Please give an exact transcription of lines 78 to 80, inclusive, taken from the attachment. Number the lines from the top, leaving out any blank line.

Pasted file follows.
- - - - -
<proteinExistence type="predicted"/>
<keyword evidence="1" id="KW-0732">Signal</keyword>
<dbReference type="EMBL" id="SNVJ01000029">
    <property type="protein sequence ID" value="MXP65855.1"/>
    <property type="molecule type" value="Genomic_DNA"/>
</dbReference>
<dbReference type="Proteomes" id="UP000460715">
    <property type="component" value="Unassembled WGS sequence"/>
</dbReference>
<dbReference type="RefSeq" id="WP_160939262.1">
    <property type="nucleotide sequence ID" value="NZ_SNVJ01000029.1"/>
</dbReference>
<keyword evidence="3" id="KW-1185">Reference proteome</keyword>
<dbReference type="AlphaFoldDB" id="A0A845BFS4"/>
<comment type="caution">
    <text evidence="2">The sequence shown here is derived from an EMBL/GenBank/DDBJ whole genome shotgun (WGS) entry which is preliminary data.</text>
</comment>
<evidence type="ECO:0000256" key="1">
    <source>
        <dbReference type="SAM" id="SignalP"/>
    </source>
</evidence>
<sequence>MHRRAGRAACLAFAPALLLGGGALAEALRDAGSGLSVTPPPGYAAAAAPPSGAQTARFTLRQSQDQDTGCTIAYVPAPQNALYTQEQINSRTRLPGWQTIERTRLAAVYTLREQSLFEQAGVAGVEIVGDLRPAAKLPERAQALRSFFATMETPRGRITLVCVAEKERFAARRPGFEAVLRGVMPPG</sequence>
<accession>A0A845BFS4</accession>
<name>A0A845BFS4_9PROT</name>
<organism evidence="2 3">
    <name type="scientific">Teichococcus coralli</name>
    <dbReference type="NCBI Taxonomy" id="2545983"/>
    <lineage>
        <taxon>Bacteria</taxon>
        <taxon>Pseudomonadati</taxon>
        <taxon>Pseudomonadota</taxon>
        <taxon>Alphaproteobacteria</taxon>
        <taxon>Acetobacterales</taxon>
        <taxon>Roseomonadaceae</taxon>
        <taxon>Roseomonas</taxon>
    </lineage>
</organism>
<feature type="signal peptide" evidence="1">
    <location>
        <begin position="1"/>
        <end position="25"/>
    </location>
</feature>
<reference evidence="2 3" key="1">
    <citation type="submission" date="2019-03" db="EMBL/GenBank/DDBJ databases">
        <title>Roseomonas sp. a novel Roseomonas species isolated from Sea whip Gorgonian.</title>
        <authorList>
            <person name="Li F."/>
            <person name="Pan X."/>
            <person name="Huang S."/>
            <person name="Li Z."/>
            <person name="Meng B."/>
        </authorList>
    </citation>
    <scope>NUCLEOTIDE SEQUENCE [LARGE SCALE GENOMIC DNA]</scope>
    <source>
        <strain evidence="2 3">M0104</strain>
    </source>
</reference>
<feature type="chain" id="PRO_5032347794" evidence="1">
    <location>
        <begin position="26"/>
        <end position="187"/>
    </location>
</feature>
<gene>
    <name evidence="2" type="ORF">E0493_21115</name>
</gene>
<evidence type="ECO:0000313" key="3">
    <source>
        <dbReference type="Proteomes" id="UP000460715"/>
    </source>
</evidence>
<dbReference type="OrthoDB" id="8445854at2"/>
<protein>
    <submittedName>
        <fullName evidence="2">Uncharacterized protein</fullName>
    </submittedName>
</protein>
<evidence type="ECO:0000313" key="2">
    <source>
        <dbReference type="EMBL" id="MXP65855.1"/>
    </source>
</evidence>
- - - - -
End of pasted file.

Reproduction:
        <fullName evidence="2">Uncharacterized protein</fullName>
    </submittedName>
</protein>